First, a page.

The nation’s tourism minister said that “tourists will be welcome if before they travel, they are either vaccinated, or have antibodies, or test negative.” This is great news for those who are still waiting to be vaccinated but are ready to travel. Exact details of the entry process for Greece are still yet to be revealed. When travel restarted briefly last summer, Greece required all passengers to fill out an online form more than 24-hours before their departure.
The importance of the safety of Greek citizens and potential visitors is clear as the nation is prioritizing the vaccination of its hospitality and tourism industry workers.
A great option from the U.S. to Greece would be a ride on Emirates’ recently reinstated nonstop flight from JFK to Athens. Once there, you’re only a hop, skip and a jump away from literally thousands of Greek islands, including the paradise that is Santorini.
Hawaii is best for: travelers that prefer visiting somewhere with rigorous testing requirements
Even if you are vaccinated against COVID-19, you may still be nervous about traveling once again. If you prefer a destination that requires pre-arrival testing, Hawaii is a good option. Yes, even though you’re vaccinated, you’ll still need to show negative COVID-19 results from a test taken at least 72 hours before your departure flight. Anyone that arrives without a negative test will be required to undergo a 10-day quarantine.
But, the state is considering a change to the COVID-19 testing policy for those who have been vaccinated. Before your trip, check Hawaii’s COVID-19 update page to see the latest requirements for entry.
The fourth-largest and the oldest island of Hawaii — Kauai — is known as the Garden Island for its lush rainforests formed over centuries. This year, the island implemented tracking bracelets at properties that are a part of a “resort bubble” as a way to move and enjoy your surroundings while quarantining. For beach hopping on the island, start at Poipu Beach Park, popular for visits by Hawaiian monk seals, while the ocean at Lydgate Beach Park is shielded by a lava rock wall, providing tame waters for leisurely swimming.
Embark on a pandemic-friendly activity: road-tripping solo or with close companions. The 52-mile Hana Highway Route in Maui is replete with tropical views, waterfalls, the Pools of Oheo and coastal landscapes of the Kipahulu District of Haleakala National Park.
In Oahu, Hilton Hawaiian Village, located on the widest stretch of beach in Waikiki, is known for its multi-layered Paradise Pool with dramatic waterfalls and the longest water slide in Waikiki. The resort requires validation of quarantine status using the state’s “Safe Travels” QR code.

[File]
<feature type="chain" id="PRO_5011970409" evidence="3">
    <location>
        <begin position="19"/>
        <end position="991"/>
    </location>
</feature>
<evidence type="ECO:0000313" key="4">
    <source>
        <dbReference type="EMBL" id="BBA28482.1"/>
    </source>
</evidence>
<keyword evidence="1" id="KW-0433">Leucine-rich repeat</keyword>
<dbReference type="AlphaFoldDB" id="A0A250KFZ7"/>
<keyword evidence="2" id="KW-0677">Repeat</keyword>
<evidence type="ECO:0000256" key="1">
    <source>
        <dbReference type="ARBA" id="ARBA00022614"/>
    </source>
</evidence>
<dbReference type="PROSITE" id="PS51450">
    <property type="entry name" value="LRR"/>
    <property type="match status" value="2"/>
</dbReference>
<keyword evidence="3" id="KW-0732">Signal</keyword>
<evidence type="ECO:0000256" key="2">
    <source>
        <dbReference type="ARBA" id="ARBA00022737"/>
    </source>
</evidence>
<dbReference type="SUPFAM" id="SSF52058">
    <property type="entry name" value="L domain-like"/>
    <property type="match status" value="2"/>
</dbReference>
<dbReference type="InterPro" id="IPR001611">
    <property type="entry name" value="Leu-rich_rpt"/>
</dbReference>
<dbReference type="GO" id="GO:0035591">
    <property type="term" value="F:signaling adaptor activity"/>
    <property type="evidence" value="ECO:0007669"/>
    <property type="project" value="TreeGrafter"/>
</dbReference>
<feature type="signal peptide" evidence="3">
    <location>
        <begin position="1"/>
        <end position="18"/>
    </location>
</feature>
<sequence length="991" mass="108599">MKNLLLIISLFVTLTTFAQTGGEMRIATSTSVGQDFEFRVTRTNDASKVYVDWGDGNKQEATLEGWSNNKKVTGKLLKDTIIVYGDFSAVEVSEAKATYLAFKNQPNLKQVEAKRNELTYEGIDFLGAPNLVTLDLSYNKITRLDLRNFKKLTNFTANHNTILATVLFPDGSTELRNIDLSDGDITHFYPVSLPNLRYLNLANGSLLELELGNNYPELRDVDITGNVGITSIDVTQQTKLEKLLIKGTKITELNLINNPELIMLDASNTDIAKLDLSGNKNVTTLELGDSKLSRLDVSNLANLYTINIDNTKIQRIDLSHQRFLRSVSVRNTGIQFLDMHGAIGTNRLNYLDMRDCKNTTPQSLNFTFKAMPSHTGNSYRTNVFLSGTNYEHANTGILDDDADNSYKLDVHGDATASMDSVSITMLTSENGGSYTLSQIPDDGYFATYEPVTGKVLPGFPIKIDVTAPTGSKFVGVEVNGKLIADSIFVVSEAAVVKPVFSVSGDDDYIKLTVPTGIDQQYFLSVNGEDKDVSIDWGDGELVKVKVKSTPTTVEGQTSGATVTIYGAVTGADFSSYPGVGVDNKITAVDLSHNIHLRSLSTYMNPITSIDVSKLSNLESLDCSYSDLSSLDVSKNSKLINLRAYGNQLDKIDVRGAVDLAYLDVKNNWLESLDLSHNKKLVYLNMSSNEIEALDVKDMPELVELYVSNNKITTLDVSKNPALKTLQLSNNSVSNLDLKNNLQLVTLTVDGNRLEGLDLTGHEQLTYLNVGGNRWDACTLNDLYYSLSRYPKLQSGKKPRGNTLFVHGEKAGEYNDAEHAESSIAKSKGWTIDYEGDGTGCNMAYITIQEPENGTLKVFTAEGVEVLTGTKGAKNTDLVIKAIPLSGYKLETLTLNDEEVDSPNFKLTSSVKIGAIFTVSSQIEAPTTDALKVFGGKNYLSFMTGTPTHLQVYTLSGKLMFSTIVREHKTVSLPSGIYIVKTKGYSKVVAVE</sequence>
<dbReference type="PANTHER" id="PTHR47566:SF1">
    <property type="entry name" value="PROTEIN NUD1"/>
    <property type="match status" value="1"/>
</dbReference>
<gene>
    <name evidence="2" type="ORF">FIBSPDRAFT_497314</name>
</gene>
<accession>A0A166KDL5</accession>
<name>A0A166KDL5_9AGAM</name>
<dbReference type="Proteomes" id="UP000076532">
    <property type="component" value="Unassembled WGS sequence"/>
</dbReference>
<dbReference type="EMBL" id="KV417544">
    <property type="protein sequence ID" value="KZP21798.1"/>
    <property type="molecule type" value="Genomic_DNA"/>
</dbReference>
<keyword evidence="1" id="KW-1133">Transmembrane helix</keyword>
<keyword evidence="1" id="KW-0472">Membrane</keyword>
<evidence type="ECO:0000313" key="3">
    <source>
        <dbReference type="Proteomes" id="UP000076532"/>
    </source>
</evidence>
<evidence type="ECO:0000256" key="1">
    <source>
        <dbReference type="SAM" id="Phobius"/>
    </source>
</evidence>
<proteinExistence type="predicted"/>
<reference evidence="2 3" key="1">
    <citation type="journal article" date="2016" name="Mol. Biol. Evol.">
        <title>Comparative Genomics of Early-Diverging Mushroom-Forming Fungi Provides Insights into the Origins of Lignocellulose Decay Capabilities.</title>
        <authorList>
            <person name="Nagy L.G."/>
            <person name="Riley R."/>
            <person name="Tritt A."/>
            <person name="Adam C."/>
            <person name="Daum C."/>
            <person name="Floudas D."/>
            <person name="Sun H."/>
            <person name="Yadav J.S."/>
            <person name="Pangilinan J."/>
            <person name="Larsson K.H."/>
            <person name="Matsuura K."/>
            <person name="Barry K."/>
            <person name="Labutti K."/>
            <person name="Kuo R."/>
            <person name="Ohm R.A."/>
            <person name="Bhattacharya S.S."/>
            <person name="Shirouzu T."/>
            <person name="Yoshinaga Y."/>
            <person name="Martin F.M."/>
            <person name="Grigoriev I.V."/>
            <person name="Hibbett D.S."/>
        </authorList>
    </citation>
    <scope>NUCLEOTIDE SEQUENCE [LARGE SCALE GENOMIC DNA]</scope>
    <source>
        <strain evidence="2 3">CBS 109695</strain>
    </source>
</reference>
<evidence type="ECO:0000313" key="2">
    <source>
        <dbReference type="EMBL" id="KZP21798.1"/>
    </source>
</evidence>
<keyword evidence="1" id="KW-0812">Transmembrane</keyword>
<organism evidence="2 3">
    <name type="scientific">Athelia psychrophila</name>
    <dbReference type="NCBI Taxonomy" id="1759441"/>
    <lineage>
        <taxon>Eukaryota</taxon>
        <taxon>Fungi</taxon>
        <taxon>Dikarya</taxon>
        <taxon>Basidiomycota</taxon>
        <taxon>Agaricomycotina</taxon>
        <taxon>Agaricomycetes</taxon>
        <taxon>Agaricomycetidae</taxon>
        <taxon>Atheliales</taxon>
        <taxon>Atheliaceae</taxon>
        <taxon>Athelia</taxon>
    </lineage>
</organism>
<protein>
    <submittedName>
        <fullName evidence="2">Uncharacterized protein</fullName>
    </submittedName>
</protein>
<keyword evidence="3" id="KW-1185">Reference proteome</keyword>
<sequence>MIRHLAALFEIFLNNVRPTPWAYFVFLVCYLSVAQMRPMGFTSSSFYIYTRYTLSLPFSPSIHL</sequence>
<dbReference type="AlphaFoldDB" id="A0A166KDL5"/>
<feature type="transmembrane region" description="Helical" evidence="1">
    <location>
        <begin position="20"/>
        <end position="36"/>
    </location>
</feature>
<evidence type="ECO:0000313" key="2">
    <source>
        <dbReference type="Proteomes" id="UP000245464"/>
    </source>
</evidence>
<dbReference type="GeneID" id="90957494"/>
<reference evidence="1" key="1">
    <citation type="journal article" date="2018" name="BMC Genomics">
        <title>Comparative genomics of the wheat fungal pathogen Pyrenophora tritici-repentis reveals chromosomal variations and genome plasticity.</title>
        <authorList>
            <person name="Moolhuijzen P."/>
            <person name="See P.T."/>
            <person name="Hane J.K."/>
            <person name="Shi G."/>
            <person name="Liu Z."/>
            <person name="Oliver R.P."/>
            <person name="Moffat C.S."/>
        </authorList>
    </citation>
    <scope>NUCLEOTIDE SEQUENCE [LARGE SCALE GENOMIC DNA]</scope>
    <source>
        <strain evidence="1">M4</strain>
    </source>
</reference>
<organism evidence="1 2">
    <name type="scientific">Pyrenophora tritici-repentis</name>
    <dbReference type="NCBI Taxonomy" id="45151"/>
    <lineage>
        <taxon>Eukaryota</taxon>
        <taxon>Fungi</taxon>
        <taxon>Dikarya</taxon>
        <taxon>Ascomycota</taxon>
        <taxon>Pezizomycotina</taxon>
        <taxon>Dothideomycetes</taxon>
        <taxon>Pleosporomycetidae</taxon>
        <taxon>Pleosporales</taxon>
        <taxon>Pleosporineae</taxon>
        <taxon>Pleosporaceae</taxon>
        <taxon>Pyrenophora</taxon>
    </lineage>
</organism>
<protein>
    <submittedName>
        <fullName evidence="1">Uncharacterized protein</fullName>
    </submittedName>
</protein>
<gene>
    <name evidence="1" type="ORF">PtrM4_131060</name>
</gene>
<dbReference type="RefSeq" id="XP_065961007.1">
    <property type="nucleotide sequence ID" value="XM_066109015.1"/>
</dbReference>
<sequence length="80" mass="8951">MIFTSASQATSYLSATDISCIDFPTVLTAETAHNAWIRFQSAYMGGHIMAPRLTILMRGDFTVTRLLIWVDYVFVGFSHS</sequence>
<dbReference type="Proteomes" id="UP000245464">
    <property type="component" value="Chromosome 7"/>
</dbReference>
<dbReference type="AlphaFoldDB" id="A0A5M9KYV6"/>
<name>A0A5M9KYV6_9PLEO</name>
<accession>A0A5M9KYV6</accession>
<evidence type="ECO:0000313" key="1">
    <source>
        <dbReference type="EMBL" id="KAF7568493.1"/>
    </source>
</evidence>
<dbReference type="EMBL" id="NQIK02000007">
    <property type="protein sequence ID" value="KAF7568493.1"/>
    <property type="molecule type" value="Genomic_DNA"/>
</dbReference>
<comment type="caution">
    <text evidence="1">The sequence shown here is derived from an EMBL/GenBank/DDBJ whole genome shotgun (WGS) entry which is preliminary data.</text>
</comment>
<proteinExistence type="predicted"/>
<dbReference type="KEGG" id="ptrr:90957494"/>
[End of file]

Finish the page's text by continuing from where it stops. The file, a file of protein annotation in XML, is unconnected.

National and state parks
The great outdoors is best for: travelers that still want to preserve as much social distancing as possible
Even with vaccines being here and positive COVID-19 rates dropping, not everyone will immediately hop on a flight headed to the beach. Instead, many grounded travelers have embraced the great outdoors, such as national and state parks, during the pandemic.
National and state parks are likely going to be hot destinations in 2021 because they’re inexpensive or free and it’s easy to socially distance from others while you’re there. According to a study from Destination Analysts, a travel and tourism market research, over 54% of Americans said they would be interested in visiting a U.S. national park in 2021, while nearly 48% said they would be interested in visiting a state, local or regional park.
And the newest national park, New River National Gorge National Park and Preserve in West Virginia, encompasses three existing pieces of land — the Gorge itself, the Gauley National Recreation Area and the Bluestone National Scenic River. The park itself measures about 7,000 acres, while the remaining 65,000 or so is classified as a natural preserve.
Even if you plan to spend much of your trip outside, you should still plan to take a COVID-19 test before traveling and follow the state’s quarantine guidelines. If you’re visiting a national park, federal guidelines require visitors to wear face masks in federal buildings, including historic structures and museums. If you’re outside, face masks are required when social distancing isn’t possible.
Featured image of Camp Denali courtesy of Alaska.org